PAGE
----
Aging and nosocomial infections

The aging of the population represents another factor driving the nosocomial infection epidemic. While in 1900 only 1 percent of the world's population (15 million people) was greater than 65 years of age, by 1992 this proportion had grown to 6 percent (342 million people). By 2050, it's estimated that 2.5 billion world inhabitants will be older than 65 (Strausbaugh, 2001). Several factors may increase elderly patients' risks of acquiring HAIs. Their immune function and natural defenses may be decreased. Older patients have less robust T-lymphocyte proliferation, leading to decreased antibody production and cell-mediated immune function with increasing age. Conditions more prevalent in the elderly, such as diabetes, malignancy, vascular disease, and dementia, also may decrease barriers to infection. Functional incapacity due to aging may necessitate use of invasive devices, such as urinary catheters or feeding tubes, which further bypass the body's natural defenses. Incapacity and immobility may also lead to skin breakdown and the risk of infected pressure sores (Strausbaugh, 2001).

Old-age specific risk factors have translated into increased rates of HAIs for the elderly. NNIS data from 1986 to 1990 showed that persons greater than 65 years of age acquired 54 percent of all nosocomial infections (Emori et al., 1991). While decade-specific HAI rates were 10 per 1000 hospital days for patients up to the fifth decade of life, patients greater than 70 had more than 100 HAIs per 1000 hospital days (Gross et al., 1983). HAIs in the elderly also may affect outcomes more dramatically. For instance, comparing younger patients with S. aureus surgical site infection (SSI) with elderly S. aureus SSI patients, researchers found that elderly patients had a three-fold greater chance of death, longer hospital stays (13 vs 9 days), and higher hospital costs ($85,658 vs $45,767) (McGarry et al,, 2004).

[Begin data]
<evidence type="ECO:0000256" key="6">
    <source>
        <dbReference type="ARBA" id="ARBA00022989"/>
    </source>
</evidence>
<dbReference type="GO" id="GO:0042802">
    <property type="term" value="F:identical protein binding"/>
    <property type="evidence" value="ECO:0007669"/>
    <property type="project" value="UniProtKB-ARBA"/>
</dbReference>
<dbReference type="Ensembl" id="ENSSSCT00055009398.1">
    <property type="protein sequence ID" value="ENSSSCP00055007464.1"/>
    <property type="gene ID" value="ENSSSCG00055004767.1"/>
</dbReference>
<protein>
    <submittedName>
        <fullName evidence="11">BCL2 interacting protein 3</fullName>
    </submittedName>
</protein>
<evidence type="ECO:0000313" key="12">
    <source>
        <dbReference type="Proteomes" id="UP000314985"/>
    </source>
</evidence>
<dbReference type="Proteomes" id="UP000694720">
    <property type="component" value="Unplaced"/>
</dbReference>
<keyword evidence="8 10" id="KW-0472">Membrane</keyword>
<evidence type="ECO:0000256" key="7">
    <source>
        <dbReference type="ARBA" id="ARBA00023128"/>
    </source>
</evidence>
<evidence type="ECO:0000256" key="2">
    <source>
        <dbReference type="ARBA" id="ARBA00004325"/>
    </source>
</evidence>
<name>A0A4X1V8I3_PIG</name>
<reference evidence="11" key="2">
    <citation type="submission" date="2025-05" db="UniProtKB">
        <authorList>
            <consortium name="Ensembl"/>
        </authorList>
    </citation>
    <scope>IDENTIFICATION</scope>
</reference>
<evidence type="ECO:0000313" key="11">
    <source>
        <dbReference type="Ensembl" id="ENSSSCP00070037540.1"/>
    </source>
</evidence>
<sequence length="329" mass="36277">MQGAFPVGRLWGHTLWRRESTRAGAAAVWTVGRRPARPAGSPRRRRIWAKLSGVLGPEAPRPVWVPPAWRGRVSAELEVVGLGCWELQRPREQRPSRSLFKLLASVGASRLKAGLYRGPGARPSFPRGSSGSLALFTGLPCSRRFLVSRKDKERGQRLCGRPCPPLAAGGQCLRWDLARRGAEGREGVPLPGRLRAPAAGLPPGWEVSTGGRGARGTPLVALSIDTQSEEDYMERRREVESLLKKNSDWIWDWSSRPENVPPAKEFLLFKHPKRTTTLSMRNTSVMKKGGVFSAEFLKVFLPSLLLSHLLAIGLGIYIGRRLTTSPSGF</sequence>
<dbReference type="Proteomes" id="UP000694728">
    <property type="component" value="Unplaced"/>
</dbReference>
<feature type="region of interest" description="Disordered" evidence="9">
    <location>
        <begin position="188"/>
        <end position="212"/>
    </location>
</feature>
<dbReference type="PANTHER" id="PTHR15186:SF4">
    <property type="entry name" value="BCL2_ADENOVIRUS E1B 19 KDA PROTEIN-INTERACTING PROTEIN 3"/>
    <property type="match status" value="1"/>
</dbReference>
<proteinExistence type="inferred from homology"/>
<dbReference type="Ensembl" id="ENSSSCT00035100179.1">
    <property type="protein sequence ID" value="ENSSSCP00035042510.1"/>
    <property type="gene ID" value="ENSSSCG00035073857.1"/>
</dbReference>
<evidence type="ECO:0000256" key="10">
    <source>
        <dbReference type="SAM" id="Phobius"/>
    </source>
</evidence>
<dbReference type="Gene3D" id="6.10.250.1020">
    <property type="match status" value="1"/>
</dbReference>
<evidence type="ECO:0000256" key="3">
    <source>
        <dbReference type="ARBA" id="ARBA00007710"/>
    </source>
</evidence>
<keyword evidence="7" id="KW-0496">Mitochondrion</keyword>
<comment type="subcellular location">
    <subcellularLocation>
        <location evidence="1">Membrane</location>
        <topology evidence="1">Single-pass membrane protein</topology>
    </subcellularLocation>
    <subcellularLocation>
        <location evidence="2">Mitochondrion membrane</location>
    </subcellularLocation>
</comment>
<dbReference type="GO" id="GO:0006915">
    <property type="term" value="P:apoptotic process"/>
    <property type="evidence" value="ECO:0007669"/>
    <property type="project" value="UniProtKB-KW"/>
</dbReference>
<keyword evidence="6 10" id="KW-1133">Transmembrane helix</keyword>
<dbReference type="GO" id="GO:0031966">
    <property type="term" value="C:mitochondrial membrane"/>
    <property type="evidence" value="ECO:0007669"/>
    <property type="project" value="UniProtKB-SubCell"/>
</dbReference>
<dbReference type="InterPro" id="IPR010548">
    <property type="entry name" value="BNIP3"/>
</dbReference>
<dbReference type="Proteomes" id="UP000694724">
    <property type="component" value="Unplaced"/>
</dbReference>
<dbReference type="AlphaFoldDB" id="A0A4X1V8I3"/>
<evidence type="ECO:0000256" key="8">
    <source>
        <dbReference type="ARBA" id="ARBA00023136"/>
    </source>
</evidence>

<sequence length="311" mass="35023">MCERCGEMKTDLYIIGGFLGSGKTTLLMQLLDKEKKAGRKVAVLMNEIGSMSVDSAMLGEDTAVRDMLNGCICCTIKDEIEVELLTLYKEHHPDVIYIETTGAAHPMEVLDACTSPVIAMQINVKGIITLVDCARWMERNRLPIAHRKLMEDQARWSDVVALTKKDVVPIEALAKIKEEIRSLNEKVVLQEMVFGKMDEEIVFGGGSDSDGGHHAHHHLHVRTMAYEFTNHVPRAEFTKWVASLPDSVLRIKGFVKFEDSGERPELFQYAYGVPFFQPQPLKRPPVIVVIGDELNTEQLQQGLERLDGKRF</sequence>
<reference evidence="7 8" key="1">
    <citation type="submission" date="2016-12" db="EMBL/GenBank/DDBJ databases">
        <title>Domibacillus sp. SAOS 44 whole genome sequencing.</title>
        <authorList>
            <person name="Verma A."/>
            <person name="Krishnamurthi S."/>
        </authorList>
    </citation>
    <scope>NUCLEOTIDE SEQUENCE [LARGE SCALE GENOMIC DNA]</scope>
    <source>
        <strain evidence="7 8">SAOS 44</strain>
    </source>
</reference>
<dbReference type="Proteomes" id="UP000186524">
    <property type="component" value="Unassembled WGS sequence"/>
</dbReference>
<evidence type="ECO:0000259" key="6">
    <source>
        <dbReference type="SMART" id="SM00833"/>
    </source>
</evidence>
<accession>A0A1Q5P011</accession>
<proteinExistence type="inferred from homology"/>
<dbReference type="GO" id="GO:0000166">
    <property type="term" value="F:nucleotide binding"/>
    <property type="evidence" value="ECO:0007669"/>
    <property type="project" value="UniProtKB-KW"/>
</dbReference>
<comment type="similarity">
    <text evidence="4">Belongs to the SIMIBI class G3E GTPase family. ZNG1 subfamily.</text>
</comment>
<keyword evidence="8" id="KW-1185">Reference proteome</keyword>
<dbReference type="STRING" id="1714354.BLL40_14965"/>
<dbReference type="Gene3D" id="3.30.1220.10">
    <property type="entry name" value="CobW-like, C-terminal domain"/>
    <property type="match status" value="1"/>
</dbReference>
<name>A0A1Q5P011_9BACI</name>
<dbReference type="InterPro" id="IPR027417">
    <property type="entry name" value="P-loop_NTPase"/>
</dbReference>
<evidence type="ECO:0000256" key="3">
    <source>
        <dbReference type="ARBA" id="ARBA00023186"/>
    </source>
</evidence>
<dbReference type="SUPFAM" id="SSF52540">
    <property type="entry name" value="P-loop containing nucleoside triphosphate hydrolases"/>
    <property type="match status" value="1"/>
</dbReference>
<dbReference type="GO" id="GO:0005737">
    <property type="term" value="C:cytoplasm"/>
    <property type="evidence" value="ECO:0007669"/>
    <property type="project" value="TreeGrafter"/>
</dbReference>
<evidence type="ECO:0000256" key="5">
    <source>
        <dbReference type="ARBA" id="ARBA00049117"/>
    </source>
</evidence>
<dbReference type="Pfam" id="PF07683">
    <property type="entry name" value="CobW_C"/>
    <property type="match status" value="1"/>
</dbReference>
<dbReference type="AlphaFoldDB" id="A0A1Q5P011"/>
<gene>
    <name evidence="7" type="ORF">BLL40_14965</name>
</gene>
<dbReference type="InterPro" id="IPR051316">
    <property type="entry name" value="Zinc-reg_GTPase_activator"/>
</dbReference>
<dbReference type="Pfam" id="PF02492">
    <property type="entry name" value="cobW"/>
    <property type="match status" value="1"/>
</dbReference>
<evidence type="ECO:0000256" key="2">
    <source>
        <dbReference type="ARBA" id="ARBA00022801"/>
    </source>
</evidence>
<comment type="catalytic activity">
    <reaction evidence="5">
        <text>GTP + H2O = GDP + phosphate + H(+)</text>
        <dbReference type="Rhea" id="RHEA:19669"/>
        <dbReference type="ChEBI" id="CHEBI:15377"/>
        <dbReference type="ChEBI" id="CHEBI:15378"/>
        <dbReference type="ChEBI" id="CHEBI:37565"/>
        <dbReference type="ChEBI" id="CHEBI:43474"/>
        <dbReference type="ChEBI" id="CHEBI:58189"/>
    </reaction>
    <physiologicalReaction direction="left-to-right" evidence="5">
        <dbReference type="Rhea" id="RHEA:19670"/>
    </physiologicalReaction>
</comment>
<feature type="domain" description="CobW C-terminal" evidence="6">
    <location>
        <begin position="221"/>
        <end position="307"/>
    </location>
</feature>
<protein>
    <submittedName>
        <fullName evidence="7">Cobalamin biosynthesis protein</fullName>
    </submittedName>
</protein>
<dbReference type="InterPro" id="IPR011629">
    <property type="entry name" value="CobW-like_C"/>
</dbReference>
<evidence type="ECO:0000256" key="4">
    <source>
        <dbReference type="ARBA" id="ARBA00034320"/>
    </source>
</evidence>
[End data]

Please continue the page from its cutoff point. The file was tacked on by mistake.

Living arrangements of elderly patients also may place them at greater risk for HAIs. Ninety percent of long-term care facility (LTCF) residents are greater than 65 years old (Capitano and Nicolau, 2003). The LTCF setting itself may contribute to elderly patients' increased risk for HAIs. The closed institutional setting increases LTCF residents' exposure to bacteria via frequent contact with staff and other residents, and in facilities with antiquated air-ventilation systems, exposure to airborne respiratory pathogens may be exacerbated (Yoshikawa, 2000).

LTCF residents acquire 2-4 million HAIs annually (Garibaldi, 1999), representing a rate of 4-8 infections per 1000 patient days (Capitano and Nicolau, 2003). The transfer into LTCFs of patients colonized or infected by resistant organisms during stays in acute-care hospitals, and selection pressure created by frequent LTCF use of antibiotics, lead to high rates of antimicrobial resistance. One survey of residents from 25 LTCFs found that 38 percent were receiving antibiotics; bacterial isolates from those residents were resistant to the prescribed antibiotic in 65 percent of cases (Capitano and Nicolau, 2003). The combination of at-risk, elderly residents and frequent antibiotic use led a prominent antibiotic resistance researcher to label LTCFs as antibiotic-resistance "factories" (Levy and Marshall, 2004).

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